A global study found that approximately one billion people in the adult population of 95 countries surveyed believe in the “evil eye” and in witches who can “cast curses or spells that cause bad things to someone”.
Calculated by evaluating surveys of 140,000 people from 95 countries and territories, it was found that on average, 40% of respondents believe in witchcraft. And, people living in countries with “weak institutions” were more likely to believe in witchcraft.
The world’s population recently surpassed eight billion, and the study’s authors pointed out that their findings likely underrepresent the full scale of belief in witchcraft.
Several highly populated countries were excluded from the study, including those in the Southeast Asian region, India and China.
Study leader Boris Gershman, an associate professor in the Department of Economics at the American University in Washington, DC, described “weak institutions” as countries with “poor governance,” where he doesn’t There are no extensive social safety nets that “insulate community members from negative shocks to their livelihoods”.
Gershman said Pleasemynews that beliefs differed considerably from country to country.
“An important finding from my study is that beliefs in witchcraft are significantly more prevalent in countries with weak institutions,” he said. “The idea is that historically, one of the primary social functions of witchcraft beliefs has been to build social cohesion and maintain order in societies lacking alternative mechanisms to do so.
“The importance of this function is higher in societies where social order is not effectively maintained by formal institutions (such as fair courts, trustworthy police, effective central government), which explains why beliefs in witchcraft tend to be more prevalent in countries with weak institutions.”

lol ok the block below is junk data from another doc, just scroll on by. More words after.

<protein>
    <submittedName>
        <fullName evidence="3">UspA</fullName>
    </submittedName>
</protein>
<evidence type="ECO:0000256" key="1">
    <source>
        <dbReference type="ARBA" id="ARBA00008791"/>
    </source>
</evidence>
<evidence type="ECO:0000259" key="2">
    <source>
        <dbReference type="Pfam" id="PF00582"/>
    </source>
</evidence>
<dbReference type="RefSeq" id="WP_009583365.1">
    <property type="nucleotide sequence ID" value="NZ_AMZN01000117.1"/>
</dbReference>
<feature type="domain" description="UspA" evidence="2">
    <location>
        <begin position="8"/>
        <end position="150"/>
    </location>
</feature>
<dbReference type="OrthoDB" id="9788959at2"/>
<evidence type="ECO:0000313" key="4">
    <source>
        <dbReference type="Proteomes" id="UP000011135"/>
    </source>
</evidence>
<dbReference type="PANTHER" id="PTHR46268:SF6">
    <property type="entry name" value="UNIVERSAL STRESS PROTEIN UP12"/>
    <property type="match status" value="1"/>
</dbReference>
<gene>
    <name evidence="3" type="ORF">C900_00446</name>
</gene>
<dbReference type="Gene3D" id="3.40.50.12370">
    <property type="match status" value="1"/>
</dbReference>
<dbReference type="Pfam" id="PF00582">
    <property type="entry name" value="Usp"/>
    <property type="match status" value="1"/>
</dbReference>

Dangerous beliefs in witchcraft remain prevalent in some countries. In Ghana, for example, women are still frequently accused of witchcraft and suffer horrific punishments as a result.
Until now, exact data on witchcraft beliefs by country has been lacking. The study found that beliefs in “westernized” countries tended to be much less common. For example, only 16.5% of people in the United States said they believe in witchcraft.
This could be because Western societies tend to have more “well-established” formal institutions and are able to provide people with a social safety net. Western societies also tend to have higher proportions of highly educated people, who rely more on natural than supernatural explanations for life events.
A notable finding was that Russia had a witchcraft rate of 56%.
“It is indeed above average, although far from the maximum score of 90%,” Gershman said. “The reasons for the prevalence of beliefs in witchcraft [being] so low in the West also explain why it is high in Russia.
“Russia is notorious for its broken institutions, including corrupt courts, police and generally dysfunctional central and local governments. It is also a country with a very thin social safety net and a high proportion of people vulnerable to negative shocks (such as illness and poverty), and thus seek to explain misfortunes in their lives (which includes attributing them to supernatural powers such as witchcraft).”
Other countries with a particularly high amount rate include Morocco, Tunisia and Tanzania.
“[The U.S. belief rate of 16.5 percent] is rather low (compared to the rest of the sample) and is not surprising and generally consistent with the low prevalence of witchcraft beliefs in the West,” Gershman said.
A high percentage of witchcraft beliefs is also correlated with people exposed to shocks, such as drought or unemployment, according to the study.
This indicates that, in countries where institutions are less well established, beliefs in witchcraft can provide people with a reason on which to base their misfortunes.
Tanzania, for example, had a high witchcraft rate of 80%. It is also one of the countries in East Africa that is suffering from severe drought.
“What surprised me more than any specific country was the vast differences in the prevalence of witchcraft beliefs between countries, including those located in the same geographic region,” Gershman said.